Ikea Will Host a Crayfish Buffet to Celebrate the End of Summer
Yes, IKEA does make almost universally–acknowledged decent quality, inexpensive Swedishfurniture. Nearly everyone has a piece of IKEA furniture in their home at this point. But the company has another, more under-the-radar signature, too: its food. IKEA’s cafeteria has garnered enough of a following that executives considered opening stand alone restaurantsat one time. Now that summer is drawing to a close, the chain wants to celebrate with a whole bunch of crustaceans.
Taking inspiration from a Swedish tradition that marks the end of the summer and the opening of crayfish fishing season, IKEA will be hosting the Swedish Crayfish Party—so that IKEA-obsessed customers everywhere can experience the custom for themselves. The menu will, of course, feature a crayfish buffet, as well as an assortment of other Swedish delicacies, including deviled eggs, gravad lax (raw salmon cured in salt), and for the die-hard fans, the furniture store’s famous meatballs.
Here’s the entire the IKEA Crayfish Party menu:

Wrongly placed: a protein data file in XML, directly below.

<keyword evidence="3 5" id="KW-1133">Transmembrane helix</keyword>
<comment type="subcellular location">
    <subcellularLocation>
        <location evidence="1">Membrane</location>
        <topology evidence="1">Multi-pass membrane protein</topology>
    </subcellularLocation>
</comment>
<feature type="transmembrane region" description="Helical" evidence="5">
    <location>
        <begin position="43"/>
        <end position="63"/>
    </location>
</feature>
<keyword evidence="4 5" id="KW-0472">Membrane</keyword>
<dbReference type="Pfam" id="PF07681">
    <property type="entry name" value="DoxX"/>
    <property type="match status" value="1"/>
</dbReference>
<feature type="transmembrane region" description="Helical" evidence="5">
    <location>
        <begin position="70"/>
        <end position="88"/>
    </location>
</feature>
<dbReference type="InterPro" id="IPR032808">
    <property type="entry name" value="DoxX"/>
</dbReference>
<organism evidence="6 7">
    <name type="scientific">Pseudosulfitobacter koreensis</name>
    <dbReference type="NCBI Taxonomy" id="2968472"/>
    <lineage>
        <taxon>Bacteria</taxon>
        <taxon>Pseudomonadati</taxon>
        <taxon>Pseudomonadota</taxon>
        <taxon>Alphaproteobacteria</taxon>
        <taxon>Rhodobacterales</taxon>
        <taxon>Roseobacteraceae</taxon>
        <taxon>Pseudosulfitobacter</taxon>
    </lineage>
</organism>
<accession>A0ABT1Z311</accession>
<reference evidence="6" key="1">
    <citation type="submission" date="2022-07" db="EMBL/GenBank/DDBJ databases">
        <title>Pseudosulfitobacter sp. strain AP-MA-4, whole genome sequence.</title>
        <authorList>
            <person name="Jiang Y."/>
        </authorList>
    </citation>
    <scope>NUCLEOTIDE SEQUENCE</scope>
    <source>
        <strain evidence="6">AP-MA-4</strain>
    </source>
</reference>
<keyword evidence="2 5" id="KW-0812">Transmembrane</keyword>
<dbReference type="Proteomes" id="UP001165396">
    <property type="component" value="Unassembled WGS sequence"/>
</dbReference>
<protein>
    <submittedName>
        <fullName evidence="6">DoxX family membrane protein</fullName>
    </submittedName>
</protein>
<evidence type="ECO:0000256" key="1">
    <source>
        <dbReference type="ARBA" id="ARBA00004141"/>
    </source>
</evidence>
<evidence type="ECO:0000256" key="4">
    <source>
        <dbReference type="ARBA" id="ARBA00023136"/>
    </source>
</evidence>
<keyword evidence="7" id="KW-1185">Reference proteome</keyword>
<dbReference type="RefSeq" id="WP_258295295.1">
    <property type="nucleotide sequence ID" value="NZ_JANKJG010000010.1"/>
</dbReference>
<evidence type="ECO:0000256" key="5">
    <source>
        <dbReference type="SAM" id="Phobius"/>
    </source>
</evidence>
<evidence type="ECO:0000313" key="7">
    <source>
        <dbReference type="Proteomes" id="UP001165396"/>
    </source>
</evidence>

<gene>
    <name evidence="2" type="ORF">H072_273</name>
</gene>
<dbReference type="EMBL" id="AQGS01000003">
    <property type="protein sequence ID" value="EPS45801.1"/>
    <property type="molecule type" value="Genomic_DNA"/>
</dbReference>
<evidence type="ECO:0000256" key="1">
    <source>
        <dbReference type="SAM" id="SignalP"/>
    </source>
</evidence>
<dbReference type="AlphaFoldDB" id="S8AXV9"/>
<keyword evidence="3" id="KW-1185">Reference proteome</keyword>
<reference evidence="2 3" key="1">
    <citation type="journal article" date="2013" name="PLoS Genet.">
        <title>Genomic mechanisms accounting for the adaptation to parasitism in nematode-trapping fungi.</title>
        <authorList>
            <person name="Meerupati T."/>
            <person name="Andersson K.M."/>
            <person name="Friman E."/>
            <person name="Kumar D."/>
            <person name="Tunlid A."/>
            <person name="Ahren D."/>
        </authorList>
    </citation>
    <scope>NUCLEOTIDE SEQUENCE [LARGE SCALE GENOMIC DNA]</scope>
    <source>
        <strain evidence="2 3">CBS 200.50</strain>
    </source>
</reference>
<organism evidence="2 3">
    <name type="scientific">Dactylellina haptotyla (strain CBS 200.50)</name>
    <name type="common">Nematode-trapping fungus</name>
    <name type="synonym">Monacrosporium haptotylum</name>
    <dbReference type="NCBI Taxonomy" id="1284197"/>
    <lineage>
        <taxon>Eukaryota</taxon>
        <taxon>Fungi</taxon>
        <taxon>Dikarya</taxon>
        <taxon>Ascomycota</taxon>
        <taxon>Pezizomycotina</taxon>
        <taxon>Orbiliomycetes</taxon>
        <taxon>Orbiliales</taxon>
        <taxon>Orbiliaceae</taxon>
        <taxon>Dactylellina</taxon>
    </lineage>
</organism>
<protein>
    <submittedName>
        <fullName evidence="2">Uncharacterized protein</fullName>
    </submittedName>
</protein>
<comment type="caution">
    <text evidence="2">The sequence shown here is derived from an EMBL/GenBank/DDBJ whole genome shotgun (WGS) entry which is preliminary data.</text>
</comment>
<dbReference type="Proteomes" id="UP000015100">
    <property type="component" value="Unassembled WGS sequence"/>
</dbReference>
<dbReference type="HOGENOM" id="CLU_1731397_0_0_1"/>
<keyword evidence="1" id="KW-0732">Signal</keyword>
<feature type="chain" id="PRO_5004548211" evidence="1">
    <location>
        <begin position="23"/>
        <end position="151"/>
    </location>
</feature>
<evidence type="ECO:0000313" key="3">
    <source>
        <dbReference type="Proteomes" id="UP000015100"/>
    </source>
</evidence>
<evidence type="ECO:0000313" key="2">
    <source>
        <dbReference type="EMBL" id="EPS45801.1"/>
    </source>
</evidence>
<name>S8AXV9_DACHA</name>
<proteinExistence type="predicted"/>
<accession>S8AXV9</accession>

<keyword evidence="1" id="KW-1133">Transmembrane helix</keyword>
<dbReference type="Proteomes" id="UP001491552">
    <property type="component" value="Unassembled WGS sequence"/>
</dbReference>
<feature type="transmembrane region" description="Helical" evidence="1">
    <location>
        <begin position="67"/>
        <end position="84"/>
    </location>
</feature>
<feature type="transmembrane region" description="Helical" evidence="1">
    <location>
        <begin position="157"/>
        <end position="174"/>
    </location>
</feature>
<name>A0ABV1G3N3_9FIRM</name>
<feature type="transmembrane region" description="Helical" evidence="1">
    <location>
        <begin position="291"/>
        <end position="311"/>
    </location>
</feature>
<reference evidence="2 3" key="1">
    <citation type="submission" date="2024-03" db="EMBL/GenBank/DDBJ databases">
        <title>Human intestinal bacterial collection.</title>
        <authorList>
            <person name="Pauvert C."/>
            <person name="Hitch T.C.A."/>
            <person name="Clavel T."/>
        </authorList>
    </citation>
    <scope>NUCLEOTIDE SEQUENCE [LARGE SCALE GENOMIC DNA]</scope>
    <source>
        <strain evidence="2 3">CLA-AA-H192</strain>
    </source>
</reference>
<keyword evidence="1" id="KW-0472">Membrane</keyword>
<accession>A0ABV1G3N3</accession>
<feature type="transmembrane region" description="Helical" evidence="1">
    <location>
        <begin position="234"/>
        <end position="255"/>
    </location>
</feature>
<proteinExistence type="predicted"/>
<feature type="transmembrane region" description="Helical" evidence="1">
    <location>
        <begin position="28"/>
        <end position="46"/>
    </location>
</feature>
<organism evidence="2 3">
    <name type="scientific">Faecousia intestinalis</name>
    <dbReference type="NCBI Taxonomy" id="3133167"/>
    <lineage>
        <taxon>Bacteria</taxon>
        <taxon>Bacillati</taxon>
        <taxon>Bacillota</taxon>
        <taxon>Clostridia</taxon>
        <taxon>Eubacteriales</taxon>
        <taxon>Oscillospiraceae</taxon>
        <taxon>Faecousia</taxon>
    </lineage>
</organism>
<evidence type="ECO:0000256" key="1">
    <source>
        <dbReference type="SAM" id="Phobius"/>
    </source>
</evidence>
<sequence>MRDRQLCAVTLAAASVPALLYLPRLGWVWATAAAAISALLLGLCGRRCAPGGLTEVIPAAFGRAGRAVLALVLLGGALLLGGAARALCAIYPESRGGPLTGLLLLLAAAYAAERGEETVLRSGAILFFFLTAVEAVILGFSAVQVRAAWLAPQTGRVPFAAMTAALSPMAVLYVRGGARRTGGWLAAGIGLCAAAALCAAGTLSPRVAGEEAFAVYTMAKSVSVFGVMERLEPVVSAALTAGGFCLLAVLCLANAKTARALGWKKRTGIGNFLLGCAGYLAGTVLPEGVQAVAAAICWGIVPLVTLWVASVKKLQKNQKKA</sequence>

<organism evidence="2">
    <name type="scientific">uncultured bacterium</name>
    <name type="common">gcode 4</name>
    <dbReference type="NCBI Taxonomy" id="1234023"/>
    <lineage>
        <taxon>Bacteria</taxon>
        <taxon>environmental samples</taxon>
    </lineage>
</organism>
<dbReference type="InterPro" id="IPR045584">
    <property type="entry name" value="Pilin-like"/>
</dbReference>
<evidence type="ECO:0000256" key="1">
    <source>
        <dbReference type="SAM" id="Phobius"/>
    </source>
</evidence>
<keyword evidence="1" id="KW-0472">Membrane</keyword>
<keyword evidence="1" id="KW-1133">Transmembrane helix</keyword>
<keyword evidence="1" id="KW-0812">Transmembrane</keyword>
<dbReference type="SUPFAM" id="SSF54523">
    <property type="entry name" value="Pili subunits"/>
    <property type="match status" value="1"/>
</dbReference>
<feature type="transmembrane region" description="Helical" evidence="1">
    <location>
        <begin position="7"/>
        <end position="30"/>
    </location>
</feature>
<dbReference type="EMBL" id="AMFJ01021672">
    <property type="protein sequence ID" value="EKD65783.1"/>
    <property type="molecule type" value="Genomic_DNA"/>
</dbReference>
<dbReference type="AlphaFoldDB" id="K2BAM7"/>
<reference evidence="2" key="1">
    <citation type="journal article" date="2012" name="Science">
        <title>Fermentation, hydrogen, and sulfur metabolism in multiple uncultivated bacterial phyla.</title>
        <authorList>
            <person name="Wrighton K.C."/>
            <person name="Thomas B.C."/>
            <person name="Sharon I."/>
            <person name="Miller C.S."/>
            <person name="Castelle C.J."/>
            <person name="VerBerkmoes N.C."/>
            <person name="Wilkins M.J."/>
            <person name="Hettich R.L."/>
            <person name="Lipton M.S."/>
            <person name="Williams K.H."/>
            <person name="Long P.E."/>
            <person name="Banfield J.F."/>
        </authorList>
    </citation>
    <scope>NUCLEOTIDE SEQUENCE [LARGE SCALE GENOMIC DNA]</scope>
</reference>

- Deviled Eggs
- Swedish Cucumber Salad
- Pasta Primavera Salad
- Potato Salad
- Gravad Lax with Mustard Dill Sauce
- Swedish Cheeses
- Swedish Meatballs with Lingonberry Jam
- Mashed Potatoes or Boiled Dilled Potatoes
- Macaroni and Cheese
- Corn Cobbett’s
- Assorted Swedish Desserts
The giant, all-you-can-eat feast will be taking place on September 15th at participating stores (just go to their website and enter your zip code to find out if a location near you will be hosting the buffet). Tickets are available for $18.99 per person and $4.99 for kids 12 and under, with a discount for IKEA Family members.
“We invite everyone to celebrate this tradition and share a piece of our Swedish heritage over a delicious meal,” Patricia Meumann, IKEA Food Manager, said in a statement.
IKEA has been dishing out food in its stores since 1958 — and today, people know their brand for its affordable dining options almost as much as they do for its furniture.
In fact, 30% of the chain’s customers go there just to eat, and in 2016, their food earned them $1.8B in revenue. That’s more than 5 Guys and nearly as much as Jimmy Johns.
Despite this revenue, they actually take a loss on many of their extremely low-priced food items.
Turns out, when you abate peoples’ hangriness, they’re more likely to stick around and buy furniture.
But there’s another reason too: when you offer people incredibly cheap food, they begin to perceive the store as a place that offers great deals on everything. “They’re reinforcing the low-price profile of the store,” says ex-IKEA chef Chris Spear. “So, they take a hit on the food, but just sold you $1,000 in furniture.”
In other words, you internalize the affordability of a $0.50 hotdog, then associate it with the $899 couch.
So have fun, eat great food, and maybe pick up that kitchen appliance that you just, “have to have”!